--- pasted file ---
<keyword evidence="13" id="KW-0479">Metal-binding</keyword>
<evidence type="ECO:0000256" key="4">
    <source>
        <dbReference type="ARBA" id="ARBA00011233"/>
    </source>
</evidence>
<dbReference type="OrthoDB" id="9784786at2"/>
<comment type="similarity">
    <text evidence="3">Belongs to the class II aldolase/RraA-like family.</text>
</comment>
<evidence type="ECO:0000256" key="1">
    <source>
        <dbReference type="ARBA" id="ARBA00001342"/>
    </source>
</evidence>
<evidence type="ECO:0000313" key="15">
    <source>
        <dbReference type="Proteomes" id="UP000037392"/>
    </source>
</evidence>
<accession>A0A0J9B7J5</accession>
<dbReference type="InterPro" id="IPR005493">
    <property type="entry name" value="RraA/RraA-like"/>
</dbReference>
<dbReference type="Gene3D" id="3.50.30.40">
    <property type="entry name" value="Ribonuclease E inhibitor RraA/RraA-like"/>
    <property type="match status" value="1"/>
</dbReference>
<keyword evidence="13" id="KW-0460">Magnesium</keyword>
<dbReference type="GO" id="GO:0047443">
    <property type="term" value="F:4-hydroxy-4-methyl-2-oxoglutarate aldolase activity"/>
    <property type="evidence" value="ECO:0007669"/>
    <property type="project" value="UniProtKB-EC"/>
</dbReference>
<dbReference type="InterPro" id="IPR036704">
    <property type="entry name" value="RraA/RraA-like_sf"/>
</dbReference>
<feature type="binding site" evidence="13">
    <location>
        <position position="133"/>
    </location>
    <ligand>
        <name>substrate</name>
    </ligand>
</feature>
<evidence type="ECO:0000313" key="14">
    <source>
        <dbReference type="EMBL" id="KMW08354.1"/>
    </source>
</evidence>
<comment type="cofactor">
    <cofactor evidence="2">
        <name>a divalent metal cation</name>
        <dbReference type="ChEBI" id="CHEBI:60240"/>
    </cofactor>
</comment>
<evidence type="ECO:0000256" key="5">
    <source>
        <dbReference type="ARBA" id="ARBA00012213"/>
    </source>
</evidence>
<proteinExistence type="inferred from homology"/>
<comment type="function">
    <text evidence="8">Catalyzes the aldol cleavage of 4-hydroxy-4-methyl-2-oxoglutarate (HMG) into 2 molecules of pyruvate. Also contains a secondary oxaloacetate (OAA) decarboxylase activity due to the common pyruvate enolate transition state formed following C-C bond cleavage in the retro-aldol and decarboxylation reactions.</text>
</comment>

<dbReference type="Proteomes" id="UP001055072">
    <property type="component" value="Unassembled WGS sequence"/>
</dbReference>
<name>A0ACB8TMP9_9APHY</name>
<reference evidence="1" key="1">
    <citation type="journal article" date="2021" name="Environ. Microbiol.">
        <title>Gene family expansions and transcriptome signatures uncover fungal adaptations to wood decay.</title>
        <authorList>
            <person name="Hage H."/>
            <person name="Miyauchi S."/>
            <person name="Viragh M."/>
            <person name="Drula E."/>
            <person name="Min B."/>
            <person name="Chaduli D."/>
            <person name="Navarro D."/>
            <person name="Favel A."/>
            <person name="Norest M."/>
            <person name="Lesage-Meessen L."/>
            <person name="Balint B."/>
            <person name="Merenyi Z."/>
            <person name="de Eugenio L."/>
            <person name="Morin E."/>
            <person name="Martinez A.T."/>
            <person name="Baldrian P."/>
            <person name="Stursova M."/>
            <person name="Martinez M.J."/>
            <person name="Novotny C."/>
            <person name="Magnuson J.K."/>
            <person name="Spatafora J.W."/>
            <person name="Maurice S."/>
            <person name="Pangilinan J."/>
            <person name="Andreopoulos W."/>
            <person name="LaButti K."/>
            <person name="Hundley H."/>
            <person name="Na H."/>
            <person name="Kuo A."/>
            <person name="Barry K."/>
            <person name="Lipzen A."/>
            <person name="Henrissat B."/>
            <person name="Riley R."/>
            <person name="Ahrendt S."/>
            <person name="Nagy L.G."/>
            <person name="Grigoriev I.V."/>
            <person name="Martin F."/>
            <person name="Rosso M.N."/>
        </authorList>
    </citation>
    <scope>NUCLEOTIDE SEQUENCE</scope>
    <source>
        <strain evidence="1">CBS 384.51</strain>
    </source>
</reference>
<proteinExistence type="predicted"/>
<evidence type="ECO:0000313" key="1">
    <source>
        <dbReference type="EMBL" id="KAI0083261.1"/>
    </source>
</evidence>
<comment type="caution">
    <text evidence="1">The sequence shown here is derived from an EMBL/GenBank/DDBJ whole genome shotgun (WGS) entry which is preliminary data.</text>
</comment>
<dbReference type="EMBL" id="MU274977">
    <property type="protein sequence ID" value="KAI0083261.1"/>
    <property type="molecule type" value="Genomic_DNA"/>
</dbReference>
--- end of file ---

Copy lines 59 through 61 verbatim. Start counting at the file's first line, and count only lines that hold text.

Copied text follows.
        <dbReference type="ARBA" id="ARBA00012213"/>
    </source>
</evidence>